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DEMOCRATS USE ENVIRONMENTAL ISSUES TO REACH RELIGIOUS COMMUNITIES

Democratic activists seeking to narrow the Republican advantage among religious voters are promoting environmental issues as a way to reach voters who supported President Bush in the last election.

At the same time, a key left-leaning group is launching a multi-year effort to court religious communities on issues that include the environment, noting recent interest from Christian, Jewish and other faith groups in mercury pollution and global warming.

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ACTIVIST REPORT OFFERS FIRST-TIME COMPARISON OF MULTI-POLLUTANT BILLS

A high-profile study released by environmentalists earlier this month is the first analysis to compare the health impacts of three major multi-pollutant bills pending in Congress, likely providing ammunition to opponents of the Bush administration's Clear Skies initiative.

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ADVOCATES HAIL HEART ASSOCIATION LINK OF POLLUTION TO HEART DISEASE

The first-time acknowledgment by the American Heart Association (AHA) that air pollution is a serious cardiovascular risk is being applauded by environmental advocates who hope the scientific statement is only the beginning of AHA activism on the issue. They say the significance of a group such as AHA weighing in could boost efforts to require stringent reductions in air pollution and lead to even stricter clean air standards.

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NORTHEAST ATTORNEYS GENERAL DEMAND PRESIDENTIAL RESPONSE ON TVA

Seven Northeast attorneys general (AGs) are urging President Bush to immediately order the Tennessee Valley Authority (TVA) to remedy alleged clean air permit violations by installing pollution control equipment, arguing that only the president has the authority to require such actions now that the challenge to the government utility by EPA and the Department of Justice (DOJ) was lost in federal court and rejected for review by the Supreme Court.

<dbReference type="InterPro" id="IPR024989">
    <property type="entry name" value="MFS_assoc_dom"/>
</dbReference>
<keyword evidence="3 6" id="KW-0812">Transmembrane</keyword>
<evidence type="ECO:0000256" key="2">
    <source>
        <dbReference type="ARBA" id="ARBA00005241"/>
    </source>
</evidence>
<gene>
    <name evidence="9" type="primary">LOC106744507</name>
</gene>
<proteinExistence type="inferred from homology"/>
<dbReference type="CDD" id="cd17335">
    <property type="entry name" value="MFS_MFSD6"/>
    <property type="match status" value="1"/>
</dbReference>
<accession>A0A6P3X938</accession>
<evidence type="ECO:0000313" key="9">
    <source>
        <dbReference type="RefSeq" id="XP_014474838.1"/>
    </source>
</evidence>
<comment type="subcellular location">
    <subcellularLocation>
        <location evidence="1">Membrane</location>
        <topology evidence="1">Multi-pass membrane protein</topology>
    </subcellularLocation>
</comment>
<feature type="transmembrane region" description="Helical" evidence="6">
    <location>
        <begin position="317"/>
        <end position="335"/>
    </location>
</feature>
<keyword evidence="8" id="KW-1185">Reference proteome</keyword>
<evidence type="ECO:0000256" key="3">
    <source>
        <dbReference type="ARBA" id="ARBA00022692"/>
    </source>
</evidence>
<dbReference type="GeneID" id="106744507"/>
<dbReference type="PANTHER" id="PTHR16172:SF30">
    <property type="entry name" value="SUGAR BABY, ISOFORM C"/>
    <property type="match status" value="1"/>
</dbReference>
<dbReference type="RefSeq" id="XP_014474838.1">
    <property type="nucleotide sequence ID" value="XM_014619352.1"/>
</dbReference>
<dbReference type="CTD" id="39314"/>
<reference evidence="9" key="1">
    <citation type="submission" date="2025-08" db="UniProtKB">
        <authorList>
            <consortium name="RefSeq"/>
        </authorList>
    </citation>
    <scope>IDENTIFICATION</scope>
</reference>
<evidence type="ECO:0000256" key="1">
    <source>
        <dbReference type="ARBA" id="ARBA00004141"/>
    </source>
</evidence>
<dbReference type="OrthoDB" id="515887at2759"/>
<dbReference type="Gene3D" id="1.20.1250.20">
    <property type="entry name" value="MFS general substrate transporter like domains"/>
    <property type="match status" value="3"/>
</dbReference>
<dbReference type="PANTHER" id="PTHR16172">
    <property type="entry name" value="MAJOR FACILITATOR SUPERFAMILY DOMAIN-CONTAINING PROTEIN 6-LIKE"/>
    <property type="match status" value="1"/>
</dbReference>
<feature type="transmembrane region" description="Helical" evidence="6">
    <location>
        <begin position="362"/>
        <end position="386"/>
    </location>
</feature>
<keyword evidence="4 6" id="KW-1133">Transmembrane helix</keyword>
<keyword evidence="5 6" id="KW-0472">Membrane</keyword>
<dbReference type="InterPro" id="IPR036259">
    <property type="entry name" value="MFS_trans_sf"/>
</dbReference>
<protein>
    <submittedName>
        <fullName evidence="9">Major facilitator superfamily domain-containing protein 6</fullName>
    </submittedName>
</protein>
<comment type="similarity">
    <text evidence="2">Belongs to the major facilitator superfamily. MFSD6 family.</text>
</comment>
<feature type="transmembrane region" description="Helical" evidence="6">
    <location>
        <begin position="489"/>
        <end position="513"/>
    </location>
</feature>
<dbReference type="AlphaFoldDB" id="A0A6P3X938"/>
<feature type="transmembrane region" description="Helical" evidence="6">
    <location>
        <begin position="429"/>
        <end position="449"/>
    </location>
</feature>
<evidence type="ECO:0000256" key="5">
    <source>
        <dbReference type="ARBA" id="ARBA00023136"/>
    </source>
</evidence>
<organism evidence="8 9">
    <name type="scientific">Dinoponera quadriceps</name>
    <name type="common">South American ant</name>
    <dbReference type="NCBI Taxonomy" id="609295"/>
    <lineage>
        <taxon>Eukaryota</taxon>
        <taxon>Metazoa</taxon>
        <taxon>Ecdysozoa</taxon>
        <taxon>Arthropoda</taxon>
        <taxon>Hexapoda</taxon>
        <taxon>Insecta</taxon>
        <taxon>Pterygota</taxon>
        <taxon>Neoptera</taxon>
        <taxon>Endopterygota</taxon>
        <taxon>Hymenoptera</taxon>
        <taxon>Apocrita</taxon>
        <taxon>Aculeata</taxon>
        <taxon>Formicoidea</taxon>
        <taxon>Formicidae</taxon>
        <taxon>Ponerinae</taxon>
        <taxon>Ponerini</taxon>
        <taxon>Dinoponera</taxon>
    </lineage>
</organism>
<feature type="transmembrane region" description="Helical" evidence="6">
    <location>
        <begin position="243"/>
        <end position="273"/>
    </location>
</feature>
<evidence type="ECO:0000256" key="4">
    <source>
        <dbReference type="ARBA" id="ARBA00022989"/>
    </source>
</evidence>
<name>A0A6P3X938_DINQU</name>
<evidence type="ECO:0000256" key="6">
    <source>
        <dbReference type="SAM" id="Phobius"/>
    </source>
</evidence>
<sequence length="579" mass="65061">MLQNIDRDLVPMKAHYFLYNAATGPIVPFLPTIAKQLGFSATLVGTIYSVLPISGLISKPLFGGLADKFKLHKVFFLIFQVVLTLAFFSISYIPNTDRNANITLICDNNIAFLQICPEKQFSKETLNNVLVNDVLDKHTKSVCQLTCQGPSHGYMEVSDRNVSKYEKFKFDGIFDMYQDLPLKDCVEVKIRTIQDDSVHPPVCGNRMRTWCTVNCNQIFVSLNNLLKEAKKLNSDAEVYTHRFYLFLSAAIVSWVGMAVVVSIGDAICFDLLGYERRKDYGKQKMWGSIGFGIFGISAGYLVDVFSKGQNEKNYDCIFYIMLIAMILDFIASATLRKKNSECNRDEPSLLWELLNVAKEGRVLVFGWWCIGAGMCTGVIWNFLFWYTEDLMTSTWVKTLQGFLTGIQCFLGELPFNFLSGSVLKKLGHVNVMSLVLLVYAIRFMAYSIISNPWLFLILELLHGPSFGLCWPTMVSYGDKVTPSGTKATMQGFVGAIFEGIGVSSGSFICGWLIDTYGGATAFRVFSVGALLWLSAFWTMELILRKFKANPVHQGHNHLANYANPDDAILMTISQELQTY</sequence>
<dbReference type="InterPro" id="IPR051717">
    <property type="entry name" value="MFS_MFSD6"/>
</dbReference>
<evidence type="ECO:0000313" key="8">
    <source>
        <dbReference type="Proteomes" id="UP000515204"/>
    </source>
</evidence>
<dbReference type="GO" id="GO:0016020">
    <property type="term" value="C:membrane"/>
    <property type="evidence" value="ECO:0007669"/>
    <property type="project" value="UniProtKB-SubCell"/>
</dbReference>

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INDUSTRY DEALS MAY PRESSURE REGULATORS ON CLEAN-COAL TECHNOLOGY

Environmentalists and industry officials say two recent industry agreements on advanced coal gasification technology may pressure regulators to embrace the technology as an alternative to traditional coal-fired power generation.

Environmentalists say the agreements could bolster their pleas that air quality regulators and utility commissions must consider requiring the technology -- integrated gasification combined cycle (IGCC) technology -- while some industry officials say the agreements could make it easier for banks and utilities to back the emerging technology.

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REFINERS URGE CONGRESS TO LESSEN IMPACT OF EPA'S OZONE RULES

The refining industry has suggested that Congress pass legislation either delaying implementation of EPA's stricter ozone standard or ensuring that regulators can take into account air quality benefits of other upcoming regulations when developing local pollution control plans, according to industry and congressional sources.

The industry proposal was developed in preparation for a scheduled House vote on stalled energy proposals, which was originally set for last week but at press time was delayed until June 15 because of memorial services for former President Ronald Reagan.

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CALIFORNIA GREENHOUSE GAS RULES LIKELY TO FACE LEGAL CHALLENGE

The California Air Resources Board (CARB) released a long-awaited draft plan to reduce greenhouse gas emissions from automobiles that is nearly certain to face a legal challenge from industry.

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EIA FINDS NEWEST MCCAIN-LIEBERMAN BILL LOWERS COSTS, ADDS FLEXIBILITY

The Energy Information Administration (EIA), a branch of the Department of Energy, last week released a first-time analysis of a scaled-back version of the McCain-Lieberman climate change bill the senators prepared ahead of the failed vote on the measure last year. The report, prepared at the request of Sen. Mary Landrieu (D-LA), found the changes to the bill reduce near-term costs and add flexibility.

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BUSH ADMINISTRATION DEFENDS CUTS TO NOAA CLIMATE CHANGE PROGRAMS

The Bush administration is defending significant funding cuts to climate change research programs sought in fiscal year 2005 by the National Oceanographic & Atmospheric Administration (NOAA), saying that its efforts to address uncertainty surrounding the risks of climate change are more robust than any previous administration.

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EPA PLAN TO ALLOW CROP BURNING IN IDAHO MAY THWART GROUPS' AIR SUIT

EPA's proposed approval of changes to Idaho's air quality strategy allowing farmers to burn grass fields after a harvest could make it more difficult for environmentalists to challenge the air quality impacts of these open burns, even though these groups argue the fires have major public health impacts. But environmental and public health groups are still pursuing other legal arguments to restrict crop burning in the state.

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